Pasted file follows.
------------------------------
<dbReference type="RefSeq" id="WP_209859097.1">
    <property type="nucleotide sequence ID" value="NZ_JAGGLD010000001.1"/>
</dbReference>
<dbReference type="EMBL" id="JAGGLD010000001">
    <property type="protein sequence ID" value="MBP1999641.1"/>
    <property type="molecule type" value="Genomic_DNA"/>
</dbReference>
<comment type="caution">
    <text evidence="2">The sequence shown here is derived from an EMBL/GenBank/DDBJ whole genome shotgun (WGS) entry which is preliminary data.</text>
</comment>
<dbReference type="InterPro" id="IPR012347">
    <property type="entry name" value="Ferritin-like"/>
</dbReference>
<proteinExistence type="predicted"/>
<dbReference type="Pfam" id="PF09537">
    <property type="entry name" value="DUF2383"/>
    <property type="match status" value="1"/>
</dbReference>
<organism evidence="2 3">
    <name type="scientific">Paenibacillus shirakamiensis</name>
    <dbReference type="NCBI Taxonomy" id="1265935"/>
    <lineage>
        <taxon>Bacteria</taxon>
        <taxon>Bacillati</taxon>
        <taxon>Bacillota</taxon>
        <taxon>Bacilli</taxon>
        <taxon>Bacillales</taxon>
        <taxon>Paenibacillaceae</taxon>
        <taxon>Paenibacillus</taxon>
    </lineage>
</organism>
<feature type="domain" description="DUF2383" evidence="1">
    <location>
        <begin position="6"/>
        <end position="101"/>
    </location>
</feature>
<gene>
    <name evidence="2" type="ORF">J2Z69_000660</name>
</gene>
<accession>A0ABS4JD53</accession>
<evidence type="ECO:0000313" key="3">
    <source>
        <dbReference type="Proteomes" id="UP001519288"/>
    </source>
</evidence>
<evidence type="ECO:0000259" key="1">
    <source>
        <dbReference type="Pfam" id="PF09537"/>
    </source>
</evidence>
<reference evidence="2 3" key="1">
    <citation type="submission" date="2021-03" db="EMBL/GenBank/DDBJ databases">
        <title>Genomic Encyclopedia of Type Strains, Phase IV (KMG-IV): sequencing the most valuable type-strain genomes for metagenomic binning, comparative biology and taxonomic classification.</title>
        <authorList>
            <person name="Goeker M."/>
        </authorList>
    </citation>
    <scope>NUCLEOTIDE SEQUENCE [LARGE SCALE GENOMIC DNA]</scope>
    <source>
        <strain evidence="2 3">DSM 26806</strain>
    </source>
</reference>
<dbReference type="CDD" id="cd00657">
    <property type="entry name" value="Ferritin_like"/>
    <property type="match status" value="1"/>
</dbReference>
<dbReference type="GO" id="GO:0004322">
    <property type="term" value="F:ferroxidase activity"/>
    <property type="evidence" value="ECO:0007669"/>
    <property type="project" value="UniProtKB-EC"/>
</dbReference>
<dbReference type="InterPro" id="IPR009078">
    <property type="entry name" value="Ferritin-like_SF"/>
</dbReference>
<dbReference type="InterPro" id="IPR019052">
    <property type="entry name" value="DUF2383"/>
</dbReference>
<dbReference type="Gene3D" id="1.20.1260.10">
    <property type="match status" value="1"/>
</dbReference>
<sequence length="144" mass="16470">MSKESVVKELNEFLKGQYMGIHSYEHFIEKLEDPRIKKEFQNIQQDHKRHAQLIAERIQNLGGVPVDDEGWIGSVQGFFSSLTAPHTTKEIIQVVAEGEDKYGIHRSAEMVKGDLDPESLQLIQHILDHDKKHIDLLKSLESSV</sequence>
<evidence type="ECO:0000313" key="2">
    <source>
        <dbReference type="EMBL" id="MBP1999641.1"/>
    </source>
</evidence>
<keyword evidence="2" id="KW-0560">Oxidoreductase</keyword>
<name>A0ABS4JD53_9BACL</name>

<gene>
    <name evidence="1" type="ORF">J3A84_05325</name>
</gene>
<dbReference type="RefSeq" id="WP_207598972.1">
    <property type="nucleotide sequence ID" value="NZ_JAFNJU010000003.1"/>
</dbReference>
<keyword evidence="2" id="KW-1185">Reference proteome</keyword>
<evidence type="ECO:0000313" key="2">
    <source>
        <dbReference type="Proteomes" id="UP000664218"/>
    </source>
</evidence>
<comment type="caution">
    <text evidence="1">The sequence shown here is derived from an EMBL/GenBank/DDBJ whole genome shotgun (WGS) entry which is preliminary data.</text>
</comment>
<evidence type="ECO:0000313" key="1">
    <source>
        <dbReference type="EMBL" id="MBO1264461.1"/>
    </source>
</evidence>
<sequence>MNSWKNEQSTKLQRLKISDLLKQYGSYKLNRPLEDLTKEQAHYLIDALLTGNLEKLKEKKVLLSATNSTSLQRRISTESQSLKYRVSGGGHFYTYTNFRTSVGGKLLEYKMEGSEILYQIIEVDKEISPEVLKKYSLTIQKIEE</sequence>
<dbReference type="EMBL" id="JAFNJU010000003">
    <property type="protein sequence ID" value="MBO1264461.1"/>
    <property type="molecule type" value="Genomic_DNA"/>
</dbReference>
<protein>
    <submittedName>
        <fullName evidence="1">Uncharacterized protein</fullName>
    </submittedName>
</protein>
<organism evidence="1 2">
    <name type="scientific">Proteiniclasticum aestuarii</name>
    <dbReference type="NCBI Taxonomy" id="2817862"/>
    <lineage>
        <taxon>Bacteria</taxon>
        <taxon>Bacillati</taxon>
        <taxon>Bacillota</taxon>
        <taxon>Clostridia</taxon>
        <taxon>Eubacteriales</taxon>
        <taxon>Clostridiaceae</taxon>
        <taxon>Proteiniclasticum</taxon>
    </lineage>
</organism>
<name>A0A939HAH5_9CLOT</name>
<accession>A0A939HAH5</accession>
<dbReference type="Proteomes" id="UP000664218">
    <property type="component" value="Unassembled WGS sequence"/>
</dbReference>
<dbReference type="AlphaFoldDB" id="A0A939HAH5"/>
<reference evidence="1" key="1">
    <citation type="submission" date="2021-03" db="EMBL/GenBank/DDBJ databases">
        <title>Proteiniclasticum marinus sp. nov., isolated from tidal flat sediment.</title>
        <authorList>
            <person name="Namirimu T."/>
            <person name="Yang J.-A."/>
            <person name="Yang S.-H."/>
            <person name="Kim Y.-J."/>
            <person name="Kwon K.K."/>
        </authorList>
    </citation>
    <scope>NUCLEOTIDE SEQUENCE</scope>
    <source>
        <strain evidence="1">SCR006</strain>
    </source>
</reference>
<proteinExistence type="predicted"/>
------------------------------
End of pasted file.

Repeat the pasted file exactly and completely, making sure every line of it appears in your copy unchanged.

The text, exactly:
<dbReference type="RefSeq" id="WP_209859097.1">
    <property type="nucleotide sequence ID" value="NZ_JAGGLD010000001.1"/>
</dbReference>
<dbReference type="EMBL" id="JAGGLD010000001">
    <property type="protein sequence ID" value="MBP1999641.1"/>
    <property type="molecule type" value="Genomic_DNA"/>
</dbReference>
<comment type="caution">
    <text evidence="2">The sequence shown here is derived from an EMBL/GenBank/DDBJ whole genome shotgun (WGS) entry which is preliminary data.</text>
</comment>
<dbReference type="InterPro" id="IPR012347">
    <property type="entry name" value="Ferritin-like"/>
</dbReference>
<proteinExistence type="predicted"/>
<dbReference type="Pfam" id="PF09537">
    <property type="entry name" value="DUF2383"/>
    <property type="match status" value="1"/>
</dbReference>
<organism evidence="2 3">
    <name type="scientific">Paenibacillus shirakamiensis</name>
    <dbReference type="NCBI Taxonomy" id="1265935"/>
    <lineage>
        <taxon>Bacteria</taxon>
        <taxon>Bacillati</taxon>
        <taxon>Bacillota</taxon>
        <taxon>Bacilli</taxon>
        <taxon>Bacillales</taxon>
        <taxon>Paenibacillaceae</taxon>
        <taxon>Paenibacillus</taxon>
    </lineage>
</organism>
<feature type="domain" description="DUF2383" evidence="1">
    <location>
        <begin position="6"/>
        <end position="101"/>
    </location>
</feature>
<gene>
    <name evidence="2" type="ORF">J2Z69_000660</name>
</gene>
<accession>A0ABS4JD53</accession>
<evidence type="ECO:0000313" key="3">
    <source>
        <dbReference type="Proteomes" id="UP001519288"/>
    </source>
</evidence>
<evidence type="ECO:0000259" key="1">
    <source>
        <dbReference type="Pfam" id="PF09537"/>
    </source>
</evidence>
<reference evidence="2 3" key="1">
    <citation type="submission" date="2021-03" db="EMBL/GenBank/DDBJ databases">
        <title>Genomic Encyclopedia of Type Strains, Phase IV (KMG-IV): sequencing the most valuable type-strain genomes for metagenomic binning, comparative biology and taxonomic classification.</title>
        <authorList>
            <person name="Goeker M."/>
        </authorList>
    </citation>
    <scope>NUCLEOTIDE SEQUENCE [LARGE SCALE GENOMIC DNA]</scope>
    <source>
        <strain evidence="2 3">DSM 26806</strain>
    </source>
</reference>
<dbReference type="CDD" id="cd00657">
    <property type="entry name" value="Ferritin_like"/>
    <property type="match status" value="1"/>
</dbReference>
<dbReference type="GO" id="GO:0004322">
    <property type="term" value="F:ferroxidase activity"/>
    <property type="evidence" value="ECO:0007669"/>
    <property type="project" value="UniProtKB-EC"/>
</dbReference>
<dbReference type="InterPro" id="IPR009078">
    <property type="entry name" value="Ferritin-like_SF"/>
</dbReference>
<dbReference type="InterPro" id="IPR019052">
    <property type="entry name" value="DUF2383"/>
</dbReference>
<dbReference type="Gene3D" id="1.20.1260.10">
    <property type="match status" value="1"/>
</dbReference>
<sequence length="144" mass="16470">MSKESVVKELNEFLKGQYMGIHSYEHFIEKLEDPRIKKEFQNIQQDHKRHAQLIAERIQNLGGVPVDDEGWIGSVQGFFSSLTAPHTTKEIIQVVAEGEDKYGIHRSAEMVKGDLDPESLQLIQHILDHDKKHIDLLKSLESSV</sequence>
<evidence type="ECO:0000313" key="2">
    <source>
        <dbReference type="EMBL" id="MBP1999641.1"/>
    </source>
</evidence>
<keyword evidence="2" id="KW-0560">Oxidoreductase</keyword>
<name>A0ABS4JD53_9BACL</name>

<gene>
    <name evidence="1" type="ORF">J3A84_05325</name>
</gene>
<dbReference type="RefSeq" id="WP_207598972.1">
    <property type="nucleotide sequence ID" value="NZ_JAFNJU010000003.1"/>
</dbReference>
<keyword evidence="2" id="KW-1185">Reference proteome</keyword>
<evidence type="ECO:0000313" key="2">
    <source>
        <dbReference type="Proteomes" id="UP000664218"/>
    </source>
</evidence>
<comment type="caution">
    <text evidence="1">The sequence shown here is derived from an EMBL/GenBank/DDBJ whole genome shotgun (WGS) entry which is preliminary data.</text>
</comment>
<evidence type="ECO:0000313" key="1">
    <source>
        <dbReference type="EMBL" id="MBO1264461.1"/>
    </source>
</evidence>
<sequence>MNSWKNEQSTKLQRLKISDLLKQYGSYKLNRPLEDLTKEQAHYLIDALLTGNLEKLKEKKVLLSATNSTSLQRRISTESQSLKYRVSGGGHFYTYTNFRTSVGGKLLEYKMEGSEILYQIIEVDKEISPEVLKKYSLTIQKIEE</sequence>
<dbReference type="EMBL" id="JAFNJU010000003">
    <property type="protein sequence ID" value="MBO1264461.1"/>
    <property type="molecule type" value="Genomic_DNA"/>
</dbReference>
<protein>
    <submittedName>
        <fullName evidence="1">Uncharacterized protein</fullName>
    </submittedName>
</protein>
<organism evidence="1 2">
    <name type="scientific">Proteiniclasticum aestuarii</name>
    <dbReference type="NCBI Taxonomy" id="2817862"/>
    <lineage>
        <taxon>Bacteria</taxon>
        <taxon>Bacillati</taxon>
        <taxon>Bacillota</taxon>
        <taxon>Clostridia</taxon>
        <taxon>Eubacteriales</taxon>
        <taxon>Clostridiaceae</taxon>
        <taxon>Proteiniclasticum</taxon>
    </lineage>
</organism>
<name>A0A939HAH5_9CLOT</name>
<accession>A0A939HAH5</accession>
<dbReference type="Proteomes" id="UP000664218">
    <property type="component" value="Unassembled WGS sequence"/>
</dbReference>
<dbReference type="AlphaFoldDB" id="A0A939HAH5"/>
<reference evidence="1" key="1">
    <citation type="submission" date="2021-03" db="EMBL/GenBank/DDBJ databases">
        <title>Proteiniclasticum marinus sp. nov., isolated from tidal flat sediment.</title>
        <authorList>
            <person name="Namirimu T."/>
            <person name="Yang J.-A."/>
            <person name="Yang S.-H."/>
            <person name="Kim Y.-J."/>
            <person name="Kwon K.K."/>
        </authorList>
    </citation>
    <scope>NUCLEOTIDE SEQUENCE</scope>
    <source>
        <strain evidence="1">SCR006</strain>
    </source>
</reference>
<proteinExistence type="predicted"/>